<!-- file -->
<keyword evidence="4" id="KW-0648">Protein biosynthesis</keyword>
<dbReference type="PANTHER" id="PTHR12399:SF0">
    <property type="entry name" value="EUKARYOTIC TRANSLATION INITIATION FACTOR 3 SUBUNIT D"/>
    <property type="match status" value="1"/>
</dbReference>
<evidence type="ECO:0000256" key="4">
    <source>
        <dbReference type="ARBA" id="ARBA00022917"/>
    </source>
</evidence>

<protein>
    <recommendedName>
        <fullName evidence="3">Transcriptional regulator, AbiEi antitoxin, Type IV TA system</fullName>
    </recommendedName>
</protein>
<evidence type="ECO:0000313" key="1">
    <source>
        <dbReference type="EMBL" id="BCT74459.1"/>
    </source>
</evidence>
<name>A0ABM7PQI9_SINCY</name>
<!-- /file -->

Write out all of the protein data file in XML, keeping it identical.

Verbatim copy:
<keyword evidence="4" id="KW-0648">Protein biosynthesis</keyword>
<dbReference type="PANTHER" id="PTHR12399:SF0">
    <property type="entry name" value="EUKARYOTIC TRANSLATION INITIATION FACTOR 3 SUBUNIT D"/>
    <property type="match status" value="1"/>
</dbReference>
<evidence type="ECO:0000256" key="4">
    <source>
        <dbReference type="ARBA" id="ARBA00022917"/>
    </source>
</evidence>

<protein>
    <recommendedName>
        <fullName evidence="3">Transcriptional regulator, AbiEi antitoxin, Type IV TA system</fullName>
    </recommendedName>
</protein>
<evidence type="ECO:0000313" key="1">
    <source>
        <dbReference type="EMBL" id="BCT74459.1"/>
    </source>
</evidence>
<name>A0ABM7PQI9_SINCY</name>